STEVENS POINT - Popular sports like football and basketball generally get the biggest crowds. They also get a lot of attention on the high school level.
But some Northwoods teams believe they're just as worthy. Newswatch 12's Ben Meyer hits the lanes with more.
NAT: 1,2,3 Yeah!
The competitors might be a little different than traditional prep athletes. But walking into a packed alley might convince you high school bowling is absolutely legitimate.
"I think they would be amazed," Rhinelander bowling coach Mike Boarcier explains. "A lot of people don't understand this is a sport. They don't think it is a sport, but it is."
While it's not yet sanctioned by the WIAA, prep bowling is made attractive by the variety of bowlers – different ages, different genders, different skill levels, all on the same team.
"It's very diverse," Boarcier adds. "You don't have to be a top athlete…any shape, size, height, shortness, whatever, you can do this sport."
Comparing being on a bowling team to sports like football, softball, or basketball … depends on who you ask.
Tommy Strauss is a member of Rhinelander bowling team.
"It's completely different," Strauss said. "You really can't compare it. It's really more mental than it is physical."
Merrill bowler Zach Campbell adds, "I try to think of us, we're the same. I get crap a lot at school that says, it's not a real sport. But we do as much as they do like on a football team."
One difference is for sure, instead of a cutthroat competition mentality, bowlers can celebrate with their teammates, as well as opponents.
"The group dynamic of the whole thing intrigues me all of the time," Campbell explains. "I love it."
"What I like to do is I like to make sure everyone has fun," Strauss said. "You know, run around, and have everyone get involved. If you get too tense, you start thinking about it, and start messing up. If you just stay calm and start having fun, you'll do better."
The state bowling championships are in two weeks in Green Bay.
"We don't really get a lot of hype about this sport," Campbell said. "But we like it. There's really nothing else to it."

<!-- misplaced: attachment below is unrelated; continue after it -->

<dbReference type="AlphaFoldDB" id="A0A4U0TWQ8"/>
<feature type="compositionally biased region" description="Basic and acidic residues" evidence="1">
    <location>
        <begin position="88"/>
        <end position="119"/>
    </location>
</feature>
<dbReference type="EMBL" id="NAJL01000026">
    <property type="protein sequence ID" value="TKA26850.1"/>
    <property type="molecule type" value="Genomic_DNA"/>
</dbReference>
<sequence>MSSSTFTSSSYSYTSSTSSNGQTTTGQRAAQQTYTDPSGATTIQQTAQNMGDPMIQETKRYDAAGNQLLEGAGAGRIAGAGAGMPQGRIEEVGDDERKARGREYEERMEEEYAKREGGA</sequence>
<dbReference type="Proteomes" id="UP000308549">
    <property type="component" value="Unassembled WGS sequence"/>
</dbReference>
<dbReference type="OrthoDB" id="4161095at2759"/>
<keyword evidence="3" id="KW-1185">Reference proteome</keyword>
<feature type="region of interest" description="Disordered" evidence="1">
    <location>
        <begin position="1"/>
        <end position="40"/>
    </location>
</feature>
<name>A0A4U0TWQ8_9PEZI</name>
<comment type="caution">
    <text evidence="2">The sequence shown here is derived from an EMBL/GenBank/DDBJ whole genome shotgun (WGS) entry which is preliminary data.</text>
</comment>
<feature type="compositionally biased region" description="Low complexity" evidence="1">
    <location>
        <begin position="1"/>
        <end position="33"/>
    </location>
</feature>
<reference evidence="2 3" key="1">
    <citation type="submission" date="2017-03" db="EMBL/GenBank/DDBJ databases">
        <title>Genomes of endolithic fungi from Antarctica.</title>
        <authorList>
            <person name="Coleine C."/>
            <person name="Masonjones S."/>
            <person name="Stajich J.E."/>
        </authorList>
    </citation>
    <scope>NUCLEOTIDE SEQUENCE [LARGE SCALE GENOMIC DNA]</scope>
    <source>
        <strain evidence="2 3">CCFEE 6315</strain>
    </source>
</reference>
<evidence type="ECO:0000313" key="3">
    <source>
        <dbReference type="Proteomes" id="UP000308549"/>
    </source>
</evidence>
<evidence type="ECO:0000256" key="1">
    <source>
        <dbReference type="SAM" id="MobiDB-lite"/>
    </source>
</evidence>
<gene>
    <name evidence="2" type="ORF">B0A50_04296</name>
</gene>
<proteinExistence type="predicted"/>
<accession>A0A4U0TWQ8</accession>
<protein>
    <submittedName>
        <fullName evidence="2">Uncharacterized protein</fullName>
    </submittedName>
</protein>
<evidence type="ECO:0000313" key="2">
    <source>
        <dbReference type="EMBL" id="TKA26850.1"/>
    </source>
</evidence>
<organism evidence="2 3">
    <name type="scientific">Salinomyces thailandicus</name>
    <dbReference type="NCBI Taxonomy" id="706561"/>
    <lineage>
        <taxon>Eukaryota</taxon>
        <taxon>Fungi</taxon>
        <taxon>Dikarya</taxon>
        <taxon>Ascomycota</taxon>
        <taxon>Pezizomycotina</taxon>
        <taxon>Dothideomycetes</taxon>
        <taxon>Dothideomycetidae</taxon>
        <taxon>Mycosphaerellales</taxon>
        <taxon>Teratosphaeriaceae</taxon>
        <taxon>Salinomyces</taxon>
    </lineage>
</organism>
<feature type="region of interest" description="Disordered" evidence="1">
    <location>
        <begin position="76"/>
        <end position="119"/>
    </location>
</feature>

A winter weather advisory is in effect for most of our viewing area until 6pm tonight, and there are reports of 3 to 7 inches that have fallen in the area already. We'll bring you the latest on the biggest snowstorm of the season so far and take you live outside in Rhinelander to tell you about current road conditions.
We'll take you live to Green Bay and bring you the latest on Packer quarterback Aaron Rodgers who was medically cleared to return from a collarbone injury and is expected to play this weekend against Carolina.
And the school board of Merrill will make a decision on details of a referendum which will be on the April ballot.
We'll bring you the details on these stories and more tonight on Newswatch 12 - news from where you live.
RHINELANDER - A Rhinelander couple thought they were empty nesters. However, an experience volunteering made them open their doors back up to kids who need a temporary home. The Zoerb's adult children moved out years ago. But at any moment they could get a call from social services that make them bring out their parenting skills for another round. Rick and Danielle Zoerb work together as realtors putting people in homes that are the perfect fit. However, the husband and wife know their home can be a good fit for others too. "There's no reason for kids to have to fall through the cracks," said Dani. Rick met a child at a mentorship program a few years ago. It was a meeting that opened a new door for him and his wife. "There was no hesitation on our part when we felt the situation was deteriorating for this young boy," said Rick.
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